How do I love to cook crab? Let me count the ways

By on May 31, 2011

The topic for my column this month came easily: Callinectes sapidus. From the Greek calli, meaning beautiful, and nectes, meaning swimmer, and the Latin sapidus, for savory.

The Atlantic blue crab.

It’s crab season and I have the luxury of being able to walk out in my backyard, bait a crab pot, throw it into the canal, and come back a few hours later to bring in dinner. I’m also able to dine on one of my favorite Outer Banks delicacies – soft shell crabs.

Oh, blue crab. How do I love thee? Let me count the ways. I love you simply steamed, picked, and dipped in melted butter, sucking the sweet meat out of the legs, butter dripping in rivulets down my chin. I love you showcased in a delicate, creamy chowder. I love you with melted cheeses, oozing out of a crispy crab Rangoon. I love you gently pressed into a crab cake and lightly battered and fried. I love you bursting with flavors in a crab meat boule. I love you, soft shell crab, subtly battered and deep-fried.

Now, for some crabbie facts. The blue crab, native to the western edge of the Atlantic Ocean from Nova Scotia to Argentina, is indigenous to all North Carolina coastal waters, with the largest populations living in the Albemarle and Pamlico Sounds. Of course, there are regulations to harvesting the blue crab. According to the NC Fisheries Recreational Coastal Waters Guide for Sports Fisherman, there is a minimum size limit of a 5-inch carapace width and a maximum carapace width of 6 ¾ inches. Bag limits are 50 crabs a day and no more than 100 crabs per vessel per day. We are allowed one crab pot per household.

To identify the sex of your crabs (I prefer to know the gender of what I’m eating.), male crabs have blue-tipped claws and females have red-tipped claws, like painted fingernails. There is another way to sex crabs – by the shape of their aprons.

This is the apron of a mature female crab, also known as a Sook. Her apron is bell-shaped or like an inverted U and her abdomen is free to open in order to mate and carry eggs. Also notice her red-tipped claws.

This is a Sally, or a she-crab. Sally is an immature adolescent. Her apron is more triangular than that of Sookie, resembling an upside-down V. Sally’s apron is tightly sealed to her abdomen and won’t open until she is ready to mate, after her pubertal molt.

Meet Jimmy Crab with his blue-tipped claws. Jimmy’s apron is shaped like an upside-down T, or as some people euphemistically refer to as the Washington Monument. It’s more difficult to tell the sexual maturity of male crabs.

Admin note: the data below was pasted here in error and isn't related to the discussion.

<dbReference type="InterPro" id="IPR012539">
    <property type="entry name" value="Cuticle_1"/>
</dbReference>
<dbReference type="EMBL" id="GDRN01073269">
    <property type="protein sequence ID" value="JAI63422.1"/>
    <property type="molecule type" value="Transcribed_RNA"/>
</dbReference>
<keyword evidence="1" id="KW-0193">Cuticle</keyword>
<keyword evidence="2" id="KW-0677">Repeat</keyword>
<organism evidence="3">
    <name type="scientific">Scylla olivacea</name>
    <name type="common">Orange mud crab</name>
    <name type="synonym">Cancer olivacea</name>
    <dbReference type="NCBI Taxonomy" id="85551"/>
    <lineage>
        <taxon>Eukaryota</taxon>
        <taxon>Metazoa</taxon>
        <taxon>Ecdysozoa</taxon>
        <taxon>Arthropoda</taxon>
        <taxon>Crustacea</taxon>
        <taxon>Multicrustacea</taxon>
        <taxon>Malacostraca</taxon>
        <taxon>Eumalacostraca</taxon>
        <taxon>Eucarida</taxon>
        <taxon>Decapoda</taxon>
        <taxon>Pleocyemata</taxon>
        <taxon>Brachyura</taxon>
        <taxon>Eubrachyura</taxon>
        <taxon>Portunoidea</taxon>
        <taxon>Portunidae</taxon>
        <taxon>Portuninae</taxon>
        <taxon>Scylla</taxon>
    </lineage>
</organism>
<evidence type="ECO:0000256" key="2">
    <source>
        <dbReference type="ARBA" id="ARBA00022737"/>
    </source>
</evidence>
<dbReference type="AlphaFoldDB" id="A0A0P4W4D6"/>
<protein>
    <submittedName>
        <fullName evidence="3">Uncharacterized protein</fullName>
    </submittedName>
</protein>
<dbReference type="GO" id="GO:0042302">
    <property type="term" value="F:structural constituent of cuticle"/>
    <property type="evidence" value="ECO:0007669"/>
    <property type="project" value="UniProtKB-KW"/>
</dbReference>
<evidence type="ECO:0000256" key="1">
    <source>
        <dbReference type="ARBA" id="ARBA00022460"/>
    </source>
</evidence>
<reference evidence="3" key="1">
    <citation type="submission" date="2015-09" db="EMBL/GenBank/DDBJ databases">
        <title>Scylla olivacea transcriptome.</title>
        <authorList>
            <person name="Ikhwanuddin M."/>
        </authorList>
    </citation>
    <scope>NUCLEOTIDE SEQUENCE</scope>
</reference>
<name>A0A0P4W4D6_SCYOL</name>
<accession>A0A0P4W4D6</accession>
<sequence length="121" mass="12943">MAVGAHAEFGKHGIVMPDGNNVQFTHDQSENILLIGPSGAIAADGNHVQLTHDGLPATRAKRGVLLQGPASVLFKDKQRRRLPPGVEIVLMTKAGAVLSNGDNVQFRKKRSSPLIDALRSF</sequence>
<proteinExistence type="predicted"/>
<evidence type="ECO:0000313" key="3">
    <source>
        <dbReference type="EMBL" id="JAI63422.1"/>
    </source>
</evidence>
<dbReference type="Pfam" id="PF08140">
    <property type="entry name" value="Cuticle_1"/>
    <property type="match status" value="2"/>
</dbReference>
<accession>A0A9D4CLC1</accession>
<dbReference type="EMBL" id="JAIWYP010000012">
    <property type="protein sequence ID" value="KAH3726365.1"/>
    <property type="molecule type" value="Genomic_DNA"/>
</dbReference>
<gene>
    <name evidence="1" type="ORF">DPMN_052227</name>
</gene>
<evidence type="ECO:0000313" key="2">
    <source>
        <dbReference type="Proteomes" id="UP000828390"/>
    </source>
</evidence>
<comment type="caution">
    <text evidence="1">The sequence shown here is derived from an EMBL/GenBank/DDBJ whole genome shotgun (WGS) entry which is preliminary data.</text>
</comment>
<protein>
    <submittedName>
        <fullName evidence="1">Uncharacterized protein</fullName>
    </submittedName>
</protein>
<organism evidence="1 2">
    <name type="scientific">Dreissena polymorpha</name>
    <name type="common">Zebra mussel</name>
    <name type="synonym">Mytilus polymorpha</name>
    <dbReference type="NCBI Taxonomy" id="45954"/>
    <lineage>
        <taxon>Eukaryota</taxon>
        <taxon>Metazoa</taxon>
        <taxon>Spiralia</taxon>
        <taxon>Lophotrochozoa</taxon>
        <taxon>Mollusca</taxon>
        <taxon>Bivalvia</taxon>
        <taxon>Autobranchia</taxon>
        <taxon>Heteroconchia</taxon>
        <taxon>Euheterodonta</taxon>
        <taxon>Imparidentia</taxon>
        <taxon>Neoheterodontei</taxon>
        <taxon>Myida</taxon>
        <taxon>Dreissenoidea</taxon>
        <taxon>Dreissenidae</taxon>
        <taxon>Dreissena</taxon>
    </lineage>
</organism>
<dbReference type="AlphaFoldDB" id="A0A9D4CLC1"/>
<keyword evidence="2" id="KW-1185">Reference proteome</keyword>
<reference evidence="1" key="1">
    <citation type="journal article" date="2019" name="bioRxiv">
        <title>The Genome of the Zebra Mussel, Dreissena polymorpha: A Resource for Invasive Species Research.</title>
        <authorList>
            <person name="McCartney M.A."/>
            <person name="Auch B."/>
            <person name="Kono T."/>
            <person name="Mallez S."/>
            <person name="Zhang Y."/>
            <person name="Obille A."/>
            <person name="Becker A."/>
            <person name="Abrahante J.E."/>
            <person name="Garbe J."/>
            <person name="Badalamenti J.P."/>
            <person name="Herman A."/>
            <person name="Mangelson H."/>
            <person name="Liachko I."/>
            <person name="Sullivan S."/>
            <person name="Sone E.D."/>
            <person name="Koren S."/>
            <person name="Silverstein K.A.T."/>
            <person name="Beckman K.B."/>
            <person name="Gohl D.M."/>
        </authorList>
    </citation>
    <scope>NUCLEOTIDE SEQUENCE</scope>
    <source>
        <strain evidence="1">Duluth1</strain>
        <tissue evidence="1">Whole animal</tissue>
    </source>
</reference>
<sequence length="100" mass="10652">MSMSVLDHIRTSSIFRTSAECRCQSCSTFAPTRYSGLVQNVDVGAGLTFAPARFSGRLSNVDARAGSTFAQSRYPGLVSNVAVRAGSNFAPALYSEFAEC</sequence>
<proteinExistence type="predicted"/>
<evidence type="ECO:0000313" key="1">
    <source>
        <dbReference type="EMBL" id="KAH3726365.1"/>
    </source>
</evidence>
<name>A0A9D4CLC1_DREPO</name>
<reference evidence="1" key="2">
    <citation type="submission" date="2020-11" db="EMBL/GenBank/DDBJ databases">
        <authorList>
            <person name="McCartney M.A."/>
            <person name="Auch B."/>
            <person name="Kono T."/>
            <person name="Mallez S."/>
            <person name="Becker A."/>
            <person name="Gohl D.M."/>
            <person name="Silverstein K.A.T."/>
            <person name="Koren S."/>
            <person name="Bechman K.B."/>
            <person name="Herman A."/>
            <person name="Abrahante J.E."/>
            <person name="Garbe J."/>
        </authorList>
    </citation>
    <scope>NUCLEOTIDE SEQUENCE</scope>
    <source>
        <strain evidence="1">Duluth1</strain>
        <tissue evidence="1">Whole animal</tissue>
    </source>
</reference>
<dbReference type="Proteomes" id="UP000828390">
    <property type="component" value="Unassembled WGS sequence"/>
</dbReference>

Courtesy Thomas H. Shafer, UNC, Wilmington

This is a pregnant crab, called a Sponge Crab. The fertilized eggs are carried under the abdomen. In about two weeks, the eggs will be released into the water to hatch. At first, the egg mass is bright orange. As the embryos mature and consume the egg yolk, the mass becomes darker.

Blue crabs require both salty ocean water and brackish inshore waters to complete their life cycle. Mating occurs primarily in brackish, relatively low-salinity, waters, generally in areas where the females go to molt-shallow, upper areas of estuaries. The female then travels to high-salinity waters to spawn.

Females mate only once in their lives, immediately following their pubertal molt, when they become sexually mature and are known as Sooks. When a mature Jimmy encounters Sally who’s about to shed into Sookie, he performs a rather elaborate courtship dance. Sookie allows a precopulatory embrace and Jimmy will “cradle carry” her for 2 to 7 days until shedding is imminent.

This serves a two-fold purpose. First, Jimmy is able to protect Sally from predators while she’s vulnerable and second, it assures Jimmy he will be there for the molting process, which may take several hours to complete, marking Sally’s transition into sexual maturity. Sally is now Sookie. This is also known as a terminal molt, since Sookie probably won’t shed again. The sperm is stored inside the female in special receptacles, or sacs, and is believed to be viable for as long as the female is alive.

A female may produce many fertilized egg masses from this single mating during her lifetime. Following mating, Sookie remains cradled by Jimmy, until her shell has enough time to fully harden, about 48 hours.

Once released, Sookie migrates to higher-salinity waters so that she may spawn. During this migration, the ovaries begin to develop and fertilization will occur one to two months later. Spawning will occur two to nine months after mating. And Crabbie will be on my plate in about a year or two.

Now that you know more about the sex life of a blue crab than you ever cared to know, let’s eat some crabs.

Steamed Crabs
The simplest and, in my opinion, the best way to savor blue crabs, is simply to steam them. The only accoutrements you need are some melted butter, lemon juice, and possibly some Old Bay Seasoning. Depending on the size of the crab and how good a picker you are, figure on 15-20 crabs for a pound of crab meat. To steam, pour about an inch of water in the pot with the crabs, cover, and if you like, sprinkle some Old Bay over top. Bring to a boil, steaming for about 12 minutes. If you’re a newbie to crabs, get someone who knows to show you how to pick them, else you’ll never get inside to the meat. Spread out a newspaper on your table and toss the remains. The newspaper tablecloth makes for an easy clean-up. Eating crabs this way is a primal experience.

Now, if you’ve managed to pick the crabs and actually amass a good amount of meat, then you could make crab chowder, crab Rangoon, crab cakes, or a crab meat boule.

Crab Chowder
With every spoonful, you get a mouthful of intense crab flavor.

Crab Broth